Movie Review #639
Studio: Warner Independent Pictures (WIP) – Castle Rock Entertainment – Detour Filmproduction
Distributor: Warner Independent Pictures (WIP) – Warner Bros.
Spoken Languages: English – French
Directed by Richard Linklater. Produced by Richard Linklater and Anne Walker-McBay. Screenplay by Richard Linklater & Julie Delpy & Ethan Hawke. Story by Richard Linklater & Kim Krizan. Characters by Richard Linklater & Kim Krizan.
Rated R by the MPAA, for language and sexual references. Runs 1 hour, 20 minutes. Premiered at Berlin Internatonal Film Festival on February 10, 2004; at Vail Film Festival on April 3, 2004; and at Los Angeles Film Festival on June 23, 2004. Limited release in the USA on July 2, 2004.
Starring Ethan Hawke and Julie Delpy.
What to say about “Before Sunset” depends on one’s comparison to “Before Sunrise”. Neither is a bad film, and as far as production, this second entry is superior (i.e. bigger budget, even sharper cinematography, several more extras). But “Sunset” has one fatal flaw that appears around the clock. The characters are reunited, nine years later, at a Parisian bookstore where Jesse (Ethan Hawke) is selling his book. Whereas the first movie introduced the philosophy of presentism to structure a (more consistent) “Harry and Sally” relationship, this movie believes that what is in the past is what exists. Or what they want to exist again, desperately. Regardless, the whole setup is pretty much the same as “Sunrise”, a fine way of writing a sequel. The problem is they can’t stop reminiscing about what happened in “Sunrise”.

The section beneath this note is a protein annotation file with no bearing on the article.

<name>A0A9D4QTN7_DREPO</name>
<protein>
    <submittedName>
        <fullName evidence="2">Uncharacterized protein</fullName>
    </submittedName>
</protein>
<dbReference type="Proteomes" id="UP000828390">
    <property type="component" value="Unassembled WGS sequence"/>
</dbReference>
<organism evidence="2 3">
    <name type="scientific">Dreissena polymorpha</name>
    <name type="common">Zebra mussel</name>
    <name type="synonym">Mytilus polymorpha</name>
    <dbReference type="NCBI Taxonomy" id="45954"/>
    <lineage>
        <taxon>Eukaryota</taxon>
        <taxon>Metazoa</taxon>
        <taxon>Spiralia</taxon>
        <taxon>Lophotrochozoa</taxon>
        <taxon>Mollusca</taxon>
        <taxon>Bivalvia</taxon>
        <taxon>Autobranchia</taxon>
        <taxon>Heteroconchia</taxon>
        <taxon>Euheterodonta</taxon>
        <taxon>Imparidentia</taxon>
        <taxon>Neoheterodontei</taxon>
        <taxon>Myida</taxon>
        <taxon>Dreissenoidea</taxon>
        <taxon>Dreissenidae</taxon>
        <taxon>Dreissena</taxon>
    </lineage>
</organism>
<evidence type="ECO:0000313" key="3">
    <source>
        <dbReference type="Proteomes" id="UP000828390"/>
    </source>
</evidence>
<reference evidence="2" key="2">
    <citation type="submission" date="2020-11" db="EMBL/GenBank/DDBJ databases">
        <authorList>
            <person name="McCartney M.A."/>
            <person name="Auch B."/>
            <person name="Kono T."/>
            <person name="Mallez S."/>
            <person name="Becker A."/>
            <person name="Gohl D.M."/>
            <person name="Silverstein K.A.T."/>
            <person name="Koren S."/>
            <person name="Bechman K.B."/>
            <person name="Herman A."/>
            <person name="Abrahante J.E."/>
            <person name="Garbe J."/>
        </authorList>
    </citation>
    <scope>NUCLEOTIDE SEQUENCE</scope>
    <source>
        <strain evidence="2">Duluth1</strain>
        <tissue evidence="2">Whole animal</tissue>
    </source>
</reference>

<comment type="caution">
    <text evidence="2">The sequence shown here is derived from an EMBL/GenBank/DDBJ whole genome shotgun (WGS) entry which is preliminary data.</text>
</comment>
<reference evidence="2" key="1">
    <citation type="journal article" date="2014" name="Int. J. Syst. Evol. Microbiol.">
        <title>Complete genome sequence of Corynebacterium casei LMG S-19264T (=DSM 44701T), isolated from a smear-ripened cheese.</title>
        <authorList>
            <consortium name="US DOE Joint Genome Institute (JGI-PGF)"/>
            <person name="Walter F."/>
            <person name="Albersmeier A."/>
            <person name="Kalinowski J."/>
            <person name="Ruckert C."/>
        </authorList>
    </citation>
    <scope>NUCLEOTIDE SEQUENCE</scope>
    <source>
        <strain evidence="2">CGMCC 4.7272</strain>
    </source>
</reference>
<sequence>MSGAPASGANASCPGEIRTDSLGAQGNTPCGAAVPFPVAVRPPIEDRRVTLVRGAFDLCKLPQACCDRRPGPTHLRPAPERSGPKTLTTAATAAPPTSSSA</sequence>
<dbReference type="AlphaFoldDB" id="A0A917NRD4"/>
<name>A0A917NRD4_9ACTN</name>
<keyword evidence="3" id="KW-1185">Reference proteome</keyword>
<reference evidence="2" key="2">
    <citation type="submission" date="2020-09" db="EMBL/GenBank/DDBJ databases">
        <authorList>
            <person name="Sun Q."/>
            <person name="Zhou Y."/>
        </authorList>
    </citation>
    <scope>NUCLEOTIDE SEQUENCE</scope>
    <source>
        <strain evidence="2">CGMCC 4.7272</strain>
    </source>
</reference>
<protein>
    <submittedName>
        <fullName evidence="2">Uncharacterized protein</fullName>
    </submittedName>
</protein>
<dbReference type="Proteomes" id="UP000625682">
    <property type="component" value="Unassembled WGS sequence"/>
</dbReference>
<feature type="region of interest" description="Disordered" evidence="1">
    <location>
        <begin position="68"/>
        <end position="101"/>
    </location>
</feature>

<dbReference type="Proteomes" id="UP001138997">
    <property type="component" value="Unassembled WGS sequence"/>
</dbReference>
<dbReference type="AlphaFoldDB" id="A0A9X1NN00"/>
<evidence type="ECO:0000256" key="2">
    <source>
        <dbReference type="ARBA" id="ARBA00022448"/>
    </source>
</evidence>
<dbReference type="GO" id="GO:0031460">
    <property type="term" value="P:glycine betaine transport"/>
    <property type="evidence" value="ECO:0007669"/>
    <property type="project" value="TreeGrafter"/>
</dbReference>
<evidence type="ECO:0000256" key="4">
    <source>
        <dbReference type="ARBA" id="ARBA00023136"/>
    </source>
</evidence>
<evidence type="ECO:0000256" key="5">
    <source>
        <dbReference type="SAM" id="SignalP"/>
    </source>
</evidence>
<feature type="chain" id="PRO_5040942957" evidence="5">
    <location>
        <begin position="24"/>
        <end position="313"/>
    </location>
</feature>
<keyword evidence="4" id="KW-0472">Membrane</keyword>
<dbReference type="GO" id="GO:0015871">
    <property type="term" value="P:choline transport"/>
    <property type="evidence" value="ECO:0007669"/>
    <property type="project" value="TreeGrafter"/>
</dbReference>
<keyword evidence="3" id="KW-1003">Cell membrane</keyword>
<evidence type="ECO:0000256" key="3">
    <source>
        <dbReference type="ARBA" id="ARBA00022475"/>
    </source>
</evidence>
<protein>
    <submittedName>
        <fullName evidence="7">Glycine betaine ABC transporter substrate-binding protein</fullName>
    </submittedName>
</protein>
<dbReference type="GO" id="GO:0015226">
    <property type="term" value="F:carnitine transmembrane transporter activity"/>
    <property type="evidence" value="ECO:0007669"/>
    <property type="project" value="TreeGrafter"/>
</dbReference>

This is considering everything else that has happened in the nine years since they’ve seen each other. (A possible spoiler for those who haven’t seen “Before Sunrise”, but then again, it functions as an entire trilogy.) Those are the other things they talk about while walking through the city of Paris, before Jesse boards a plane for work. Céline hasn’t had much to do. She’s read Jesse’s book, and it changed her life at least half as much as their one-night stand did from nearly a decade before. Neither can believe it’s been that long. She’s married to another man, with two daughters. Jesse has written his book, and worked hard at it (especially since it’s about their one-night stand). Other than that, he’s gotten married and had a son.
“Before Sunset” is far more eventful than those nine years, and while it should be much more eventful, it’s difficult to notice. The screenplay is even better than last time, particularly the dialogue. It’s what excuses the lack of plot, and also what bridges the gap between “Before Sunrise” and “Before Midnight”. Ethan Hawke and Julie Delpy co-wrote, which, in conjunction with their superb acting, pretty much transforms them into their characters at this point. The conversations are constant but engrossing, and perhaps realistic, now that the movie’s locked into real time. By the time the movie’s over, we’ve been left with a catharsis that, although not as atmospheric, leaves us hanging for what is to come.